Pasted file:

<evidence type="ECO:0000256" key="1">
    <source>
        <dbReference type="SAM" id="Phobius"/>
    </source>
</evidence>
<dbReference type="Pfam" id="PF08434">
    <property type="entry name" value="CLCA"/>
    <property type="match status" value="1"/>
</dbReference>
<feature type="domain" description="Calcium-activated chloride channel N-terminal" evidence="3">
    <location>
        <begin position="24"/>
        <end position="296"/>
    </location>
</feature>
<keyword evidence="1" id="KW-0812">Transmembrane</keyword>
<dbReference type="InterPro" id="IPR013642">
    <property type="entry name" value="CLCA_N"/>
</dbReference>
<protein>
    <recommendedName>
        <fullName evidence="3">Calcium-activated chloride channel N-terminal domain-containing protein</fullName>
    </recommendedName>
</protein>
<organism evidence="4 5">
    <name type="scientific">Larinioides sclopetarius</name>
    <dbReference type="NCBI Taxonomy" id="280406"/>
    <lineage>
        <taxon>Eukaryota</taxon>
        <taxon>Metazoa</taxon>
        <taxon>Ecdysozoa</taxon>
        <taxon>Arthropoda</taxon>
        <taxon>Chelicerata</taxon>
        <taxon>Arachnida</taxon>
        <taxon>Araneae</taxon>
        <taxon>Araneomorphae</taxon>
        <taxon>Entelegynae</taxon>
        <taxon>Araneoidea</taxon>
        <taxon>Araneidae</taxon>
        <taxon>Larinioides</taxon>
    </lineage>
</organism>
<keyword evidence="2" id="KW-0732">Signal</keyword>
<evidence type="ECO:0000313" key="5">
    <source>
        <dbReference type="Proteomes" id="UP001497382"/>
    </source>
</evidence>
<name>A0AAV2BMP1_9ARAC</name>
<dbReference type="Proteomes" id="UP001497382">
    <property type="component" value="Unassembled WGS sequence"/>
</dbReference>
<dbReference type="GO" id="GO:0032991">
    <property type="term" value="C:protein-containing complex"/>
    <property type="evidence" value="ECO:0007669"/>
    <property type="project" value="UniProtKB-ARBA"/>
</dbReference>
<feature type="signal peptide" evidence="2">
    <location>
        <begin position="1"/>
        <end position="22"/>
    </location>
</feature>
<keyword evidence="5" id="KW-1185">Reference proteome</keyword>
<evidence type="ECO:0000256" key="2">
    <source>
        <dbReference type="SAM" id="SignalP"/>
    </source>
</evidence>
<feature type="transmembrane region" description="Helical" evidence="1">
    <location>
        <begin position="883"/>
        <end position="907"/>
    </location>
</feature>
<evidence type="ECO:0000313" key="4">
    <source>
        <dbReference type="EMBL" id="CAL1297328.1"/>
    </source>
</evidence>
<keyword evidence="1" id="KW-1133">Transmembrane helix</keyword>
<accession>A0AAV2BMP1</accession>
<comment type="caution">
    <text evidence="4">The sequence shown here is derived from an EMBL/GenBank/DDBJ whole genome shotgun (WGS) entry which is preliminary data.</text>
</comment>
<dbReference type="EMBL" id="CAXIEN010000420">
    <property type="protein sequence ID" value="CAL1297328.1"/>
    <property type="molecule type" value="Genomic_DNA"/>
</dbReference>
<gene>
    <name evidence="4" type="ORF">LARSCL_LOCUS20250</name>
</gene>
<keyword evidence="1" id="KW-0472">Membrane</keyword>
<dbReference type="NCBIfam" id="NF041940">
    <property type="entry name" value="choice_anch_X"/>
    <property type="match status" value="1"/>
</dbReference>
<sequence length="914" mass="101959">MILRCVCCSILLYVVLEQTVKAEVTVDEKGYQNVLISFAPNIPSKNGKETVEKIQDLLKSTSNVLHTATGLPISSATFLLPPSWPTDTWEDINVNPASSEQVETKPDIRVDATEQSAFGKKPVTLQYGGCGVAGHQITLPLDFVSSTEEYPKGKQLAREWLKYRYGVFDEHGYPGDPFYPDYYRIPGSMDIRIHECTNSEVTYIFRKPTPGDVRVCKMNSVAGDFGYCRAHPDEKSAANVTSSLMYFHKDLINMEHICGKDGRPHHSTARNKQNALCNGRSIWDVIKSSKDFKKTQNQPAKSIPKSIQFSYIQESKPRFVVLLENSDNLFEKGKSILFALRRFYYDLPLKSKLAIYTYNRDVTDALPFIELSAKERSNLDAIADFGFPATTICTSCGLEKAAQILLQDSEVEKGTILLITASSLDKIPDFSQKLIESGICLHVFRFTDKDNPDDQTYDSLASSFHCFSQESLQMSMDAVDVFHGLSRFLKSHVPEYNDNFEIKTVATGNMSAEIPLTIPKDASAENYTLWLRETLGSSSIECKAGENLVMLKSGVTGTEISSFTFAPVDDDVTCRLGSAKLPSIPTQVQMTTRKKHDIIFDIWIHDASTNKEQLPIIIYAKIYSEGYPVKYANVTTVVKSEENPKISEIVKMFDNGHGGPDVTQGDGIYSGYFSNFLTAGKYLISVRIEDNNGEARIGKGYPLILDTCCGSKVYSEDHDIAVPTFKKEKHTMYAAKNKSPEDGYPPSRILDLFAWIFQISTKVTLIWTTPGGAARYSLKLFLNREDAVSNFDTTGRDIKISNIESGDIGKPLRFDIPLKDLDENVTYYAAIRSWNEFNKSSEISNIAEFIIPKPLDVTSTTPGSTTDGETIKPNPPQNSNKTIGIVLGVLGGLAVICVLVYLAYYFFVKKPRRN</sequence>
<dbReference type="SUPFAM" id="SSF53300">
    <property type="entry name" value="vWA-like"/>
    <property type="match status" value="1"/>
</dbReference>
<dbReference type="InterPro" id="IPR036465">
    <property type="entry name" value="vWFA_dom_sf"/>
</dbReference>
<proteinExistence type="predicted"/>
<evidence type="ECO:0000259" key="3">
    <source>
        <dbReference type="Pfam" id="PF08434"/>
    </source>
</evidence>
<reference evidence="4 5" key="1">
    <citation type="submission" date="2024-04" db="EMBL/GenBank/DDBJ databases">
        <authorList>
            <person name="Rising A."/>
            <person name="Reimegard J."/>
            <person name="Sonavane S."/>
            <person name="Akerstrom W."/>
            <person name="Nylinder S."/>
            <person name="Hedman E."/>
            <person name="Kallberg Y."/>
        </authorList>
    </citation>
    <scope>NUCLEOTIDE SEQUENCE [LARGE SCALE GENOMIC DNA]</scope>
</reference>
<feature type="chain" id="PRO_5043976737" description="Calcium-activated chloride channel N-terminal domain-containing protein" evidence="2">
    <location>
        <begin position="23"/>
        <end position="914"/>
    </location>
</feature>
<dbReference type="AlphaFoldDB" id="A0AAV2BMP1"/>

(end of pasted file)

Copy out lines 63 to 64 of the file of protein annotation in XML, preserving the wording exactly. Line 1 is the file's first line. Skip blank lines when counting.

</feature>
<keyword evidence="5" id="KW-1185">Reference proteome</keyword>